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Residents staying home during coronavirus crisis are spring cleaning — too much, trash haulers say

According to the EPA, the average American produces 4.4 pounds of garbage per day. Thinkstock / Special to The Forum
According to the EPA, the average American produces 4.4 pounds of garbage per day. Thinkstock / Special to The Forum

ST. PAUL — A curious side-effect of coronavirus has emerged: the urge to purge.

Trash haulers are groaning under the weight of extra garbage and household junk being discarded.

Their customers — forced to stay at home under the shelter in place directive — are apparently using the time to clean out attics, basements and garages.

“It’s a way for people to stay busy. You can only go out for a walk so much,” said Julie Ketchum, spokeswoman for Waste Management, which has customers across the metro area. “But we can’t let that overwhelm our system.”

Goodwill not open; garage sales in doubt

The garbage glut has been made worse by the closure of donation centers including Goodwill Industries.

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The other big outlet for junk — garage sales — faces an uncertain fate this spring. The Lions Club Garage Sale in Woodbury, the largest such event in the state, has postponed the May event until September.

With no place to donate unwanted stuff, residents pitch it into the trash.

On some streets in the Twin Cities area this week, the fallout from coronavirus was unmistakable: overflowing garbage cans flanked by bags of old toys, boxes of outdated clothes and bins of books and tools.

Haulers ask customers not to pile up trash

Republic Services warned customers not to pile garbage outside of the trash receptacles.

An emailed statement from the national headquarters said Republic would not collect “bulk and/or yard waste,” although it didn’t say if that applies to Minnesota.

Mike Maroney, co-owner of Maroney’s Sanitation Inc. in Stillwater, said he’s noticed extra yard waste squeezed into trash receptacles.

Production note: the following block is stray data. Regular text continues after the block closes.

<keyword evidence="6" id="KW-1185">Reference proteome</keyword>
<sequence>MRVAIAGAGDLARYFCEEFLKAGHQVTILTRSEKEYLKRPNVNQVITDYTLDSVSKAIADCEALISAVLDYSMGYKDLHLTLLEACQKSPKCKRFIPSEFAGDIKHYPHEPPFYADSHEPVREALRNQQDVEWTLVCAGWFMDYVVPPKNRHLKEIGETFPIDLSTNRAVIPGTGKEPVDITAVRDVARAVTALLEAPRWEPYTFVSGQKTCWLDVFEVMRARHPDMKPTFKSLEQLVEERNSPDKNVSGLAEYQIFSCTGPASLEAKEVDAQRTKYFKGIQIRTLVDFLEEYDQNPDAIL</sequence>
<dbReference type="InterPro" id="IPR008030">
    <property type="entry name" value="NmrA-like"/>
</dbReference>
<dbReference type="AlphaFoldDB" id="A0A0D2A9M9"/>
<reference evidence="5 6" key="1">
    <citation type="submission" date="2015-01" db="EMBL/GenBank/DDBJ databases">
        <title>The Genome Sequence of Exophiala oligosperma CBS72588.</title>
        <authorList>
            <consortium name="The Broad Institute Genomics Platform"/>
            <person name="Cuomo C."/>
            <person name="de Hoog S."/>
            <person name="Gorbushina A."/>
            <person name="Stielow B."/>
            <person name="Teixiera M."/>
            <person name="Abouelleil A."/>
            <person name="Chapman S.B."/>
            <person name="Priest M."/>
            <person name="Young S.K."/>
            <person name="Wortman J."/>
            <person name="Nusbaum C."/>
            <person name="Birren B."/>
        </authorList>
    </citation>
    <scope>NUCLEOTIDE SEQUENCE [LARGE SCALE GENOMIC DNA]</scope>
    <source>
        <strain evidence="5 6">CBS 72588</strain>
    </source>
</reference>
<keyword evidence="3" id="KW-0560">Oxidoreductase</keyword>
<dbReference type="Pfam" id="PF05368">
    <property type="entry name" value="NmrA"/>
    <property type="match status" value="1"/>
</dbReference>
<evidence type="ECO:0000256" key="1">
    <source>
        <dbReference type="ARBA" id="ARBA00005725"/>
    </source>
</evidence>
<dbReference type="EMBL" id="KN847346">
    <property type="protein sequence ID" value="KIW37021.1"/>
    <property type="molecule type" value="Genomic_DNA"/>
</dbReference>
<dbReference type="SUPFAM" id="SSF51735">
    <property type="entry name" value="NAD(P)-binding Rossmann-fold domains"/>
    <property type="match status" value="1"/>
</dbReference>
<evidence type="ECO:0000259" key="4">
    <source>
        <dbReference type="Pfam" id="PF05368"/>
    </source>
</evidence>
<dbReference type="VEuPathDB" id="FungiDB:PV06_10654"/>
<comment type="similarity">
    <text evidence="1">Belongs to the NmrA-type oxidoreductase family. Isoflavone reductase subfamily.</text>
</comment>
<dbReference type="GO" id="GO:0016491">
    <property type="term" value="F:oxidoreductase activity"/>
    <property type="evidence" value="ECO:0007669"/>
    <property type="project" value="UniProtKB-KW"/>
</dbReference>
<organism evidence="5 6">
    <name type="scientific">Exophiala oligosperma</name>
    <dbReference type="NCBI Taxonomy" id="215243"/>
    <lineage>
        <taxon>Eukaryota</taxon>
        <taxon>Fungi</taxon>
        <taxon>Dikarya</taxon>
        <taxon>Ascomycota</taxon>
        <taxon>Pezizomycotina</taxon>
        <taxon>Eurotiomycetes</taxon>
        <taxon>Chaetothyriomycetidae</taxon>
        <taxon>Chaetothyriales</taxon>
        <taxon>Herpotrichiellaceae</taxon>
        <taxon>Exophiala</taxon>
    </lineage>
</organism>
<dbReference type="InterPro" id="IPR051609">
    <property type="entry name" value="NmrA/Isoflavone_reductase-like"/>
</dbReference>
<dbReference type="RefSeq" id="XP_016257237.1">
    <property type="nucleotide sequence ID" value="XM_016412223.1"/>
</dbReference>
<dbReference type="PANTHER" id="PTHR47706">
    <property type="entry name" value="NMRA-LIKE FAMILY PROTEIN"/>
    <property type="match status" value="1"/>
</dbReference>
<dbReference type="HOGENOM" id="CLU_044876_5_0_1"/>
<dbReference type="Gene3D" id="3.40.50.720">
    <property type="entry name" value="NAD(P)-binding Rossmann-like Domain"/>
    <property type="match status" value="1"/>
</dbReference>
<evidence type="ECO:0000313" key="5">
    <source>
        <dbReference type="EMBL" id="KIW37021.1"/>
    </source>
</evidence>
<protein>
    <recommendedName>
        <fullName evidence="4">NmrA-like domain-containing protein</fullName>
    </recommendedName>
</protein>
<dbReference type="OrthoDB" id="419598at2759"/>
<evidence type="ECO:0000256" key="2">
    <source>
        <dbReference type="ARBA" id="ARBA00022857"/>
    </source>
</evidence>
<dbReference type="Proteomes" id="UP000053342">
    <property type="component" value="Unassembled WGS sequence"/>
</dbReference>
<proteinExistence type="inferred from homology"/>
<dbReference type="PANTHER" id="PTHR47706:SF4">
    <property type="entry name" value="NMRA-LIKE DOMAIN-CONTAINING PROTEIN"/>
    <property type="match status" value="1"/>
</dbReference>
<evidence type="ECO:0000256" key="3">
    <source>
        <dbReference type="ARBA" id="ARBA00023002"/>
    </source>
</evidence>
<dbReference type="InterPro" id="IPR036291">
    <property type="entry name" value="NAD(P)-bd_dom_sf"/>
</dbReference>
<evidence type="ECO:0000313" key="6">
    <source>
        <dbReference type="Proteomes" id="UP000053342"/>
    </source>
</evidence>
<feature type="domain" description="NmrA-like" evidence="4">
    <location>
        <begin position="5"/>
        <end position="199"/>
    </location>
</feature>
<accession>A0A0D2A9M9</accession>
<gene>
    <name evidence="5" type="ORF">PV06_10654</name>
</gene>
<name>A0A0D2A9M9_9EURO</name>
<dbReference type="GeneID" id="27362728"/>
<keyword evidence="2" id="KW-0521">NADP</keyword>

It’s a sign, he said, of stay-at-homers eager to get outdoors and do spring chores.

Changing routines; routes flip-flop

No trash-hauling services report losing employees to illness. But coronavirus has changed daily routines.

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Willie Tennis, co-owner of Tennis Sanitation LLC in St. Paul Park, stopped having face-to-face meetings with drivers in the mornings. Everyone in his office, he said, wipes down telephones and computers “about once an hour.”

Waste Management’s Ketchum said the coronavirus has flip-flopped what’s typical for garbage routes.

Businesses are normally some of the highest garbage producers, but now they have closed and generate no waste at all. Meanwhile, garbage from residential customers has surged.

She asks her customers to be patient if they are thinking of throwing away an item that could be donated.

“You can keep it in a separate area. You can take it to Goodwill when it opens,” Ketchum said.

Signs of gratitude

There is one other side effect of the epidemic.

Maroney says his drivers are seeing more signs of gratitude.

Someone put a thank-you note on one of his garbage bins. Another customer scrawled a message in chalk on a driveway: the word “Hope” and an American flag.

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He said his customers are now home all day and wave to his drivers from their yards and windows.

“We feel more appreciated,” he said.

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